By Jerome Tharaud/Havre Daily Newsemail@example.com
The Havre school board has decided to ask local voters to approve a tax increase in May.
In two separate roll call votes Tuesday night, the board voted 5-0 to put two mill levy requests on the ballot for the May 5 election. Board members Joe Marino and Kathie Newell were not present for the vote.
"We wouldn't ask for (the increase) if we didn't need it," board chair Denise Thompson said after the meeting. She said she hopes the community will support the mill levy.
Voters will be asked to approve a tax increase of about 3.22 mills in Elementary District 16 and an increase of about 6.32 mills in High School District A. For someone with a $100,000 property inside the boundaries of both districts, that would mean a tax increase of about $22 next year, Havre Public Schools Superintendent Kirk Miller told the board.
The resolution approved by the board is required by law to state a specific amount to go before the voters, but if the levy is approved, taxpayers may pay less than that amount. That is because the final mill amounts won't be calculated until August, when the district's taxable valuation and the revenue picture for the state, county and school district is known. If the district does not need 10 mills, taxes will not increase by the full amount.
The net increase will likely be less than the 9.54 mills, Miller said, because next year the district will no longer be paying about 5 mills per year for the addition built on Highland Park Early Primary School about 15 years ago. Closer to the time of the election the district will guarantee that taxes will not rise above a given amount of mills.
"What I'm projecting for you tonight is going to be the maximum - in the minds of the taxpayer it's the worst-case scenario," said Miller, who recommended the board put the levies on the ballot. He told the board that the taxpayers whose property is in both districts will probably end up with a tax increase of between 5 and 8 mills.
Together the levies would raise the general fund budget of Havre Public Schools by about $155,000. Another $208,434 will be coming to the district as a result of a net enrollment increase of five students and a school funding increase of about 2 percent approved by the state Legislature in 2003.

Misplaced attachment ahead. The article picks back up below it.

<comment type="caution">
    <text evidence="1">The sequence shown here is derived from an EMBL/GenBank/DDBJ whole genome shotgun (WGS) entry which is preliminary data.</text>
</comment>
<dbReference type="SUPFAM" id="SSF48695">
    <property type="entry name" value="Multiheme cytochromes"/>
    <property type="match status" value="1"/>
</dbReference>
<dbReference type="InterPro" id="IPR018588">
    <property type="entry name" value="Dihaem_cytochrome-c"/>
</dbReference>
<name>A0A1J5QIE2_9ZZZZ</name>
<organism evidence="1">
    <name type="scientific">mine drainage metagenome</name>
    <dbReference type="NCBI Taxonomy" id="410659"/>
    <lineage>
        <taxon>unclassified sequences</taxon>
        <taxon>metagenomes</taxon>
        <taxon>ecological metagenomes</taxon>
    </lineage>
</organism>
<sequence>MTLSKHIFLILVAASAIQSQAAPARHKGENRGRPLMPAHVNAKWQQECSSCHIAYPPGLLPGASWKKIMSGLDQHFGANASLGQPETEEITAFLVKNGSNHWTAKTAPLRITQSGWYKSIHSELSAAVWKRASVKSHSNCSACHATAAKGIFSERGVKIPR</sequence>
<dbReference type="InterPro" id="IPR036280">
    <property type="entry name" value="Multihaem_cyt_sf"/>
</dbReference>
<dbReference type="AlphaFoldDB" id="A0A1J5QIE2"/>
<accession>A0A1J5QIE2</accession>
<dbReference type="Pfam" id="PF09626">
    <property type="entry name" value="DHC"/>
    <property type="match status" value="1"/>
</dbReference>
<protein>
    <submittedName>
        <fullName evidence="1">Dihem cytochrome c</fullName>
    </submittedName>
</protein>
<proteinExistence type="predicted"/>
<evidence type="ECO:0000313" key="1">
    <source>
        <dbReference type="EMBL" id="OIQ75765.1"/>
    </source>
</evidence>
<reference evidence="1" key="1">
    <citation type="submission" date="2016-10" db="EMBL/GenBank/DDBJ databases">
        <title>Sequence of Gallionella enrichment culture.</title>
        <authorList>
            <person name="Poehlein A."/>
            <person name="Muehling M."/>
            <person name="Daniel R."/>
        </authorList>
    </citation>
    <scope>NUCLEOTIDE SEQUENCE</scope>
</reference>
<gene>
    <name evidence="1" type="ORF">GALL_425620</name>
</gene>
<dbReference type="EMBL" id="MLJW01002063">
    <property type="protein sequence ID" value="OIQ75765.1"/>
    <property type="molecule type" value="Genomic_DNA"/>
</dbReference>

The levy plus the extra state money would increase the district's $10 million general fund budget by about $363,500 or about 3.8 percent, over last year's budget, Miller told the board.
School board member Todd Hanson said the district is fortunate this year to not be facing declining budgets. Rather han having to ask voters to pass a mill levy to increase taxes just to hold the budget steady like it has in years when enrollment has declined, this year the money will actually go toward making improvements for students, he said.
"I think that's a wonderful opportunity to be facing," he said, adding that the district won't have to rely on one-time rainy day money to balance the budget like it did last year.
If voters don't approve the levies, the budget will still increase by about 3 percent next year.
School board member Judy Bricker said she supports the levy. Enrollment increased slightly this year, she said, but the additional state money that will result doesn't cover the increase in operating costs.
"I thoroughly support this. ... It's totally justified in light of the expenses," she said, adding that the board hopes all voters show up at the polls to vote.
The district is expecting increases in utility costs of about 20 percent in the 2004-2005 fiscal year, which will increase the district's energy bills by about $60,000, Miller told the board.
Increases in the cost of paper, textbooks and general supplies are outpacing inflation, so the district needs more money to maintain the current level of service, he said.
"We need to provide textbooks for our kids, so we need to have the money available to do that," he said.
The district also needs more money to remain competitive for the recruitment and retention of teachers and staff in the state market, he said. The teachers are negotiating a new contract this year.
Maintenance costs are also constantly increasing, Miller said.
On May 5 voters will also decide who will fill two school board seats. The three-year terms of Kathie Newell, the board's vice chair, and board member Jim Heberly expire this year. Newell is the only person who has filed to be on the ballot so far.
The deadline to file is March 25. Anyone who is interested can get information at the Robins Administration Building.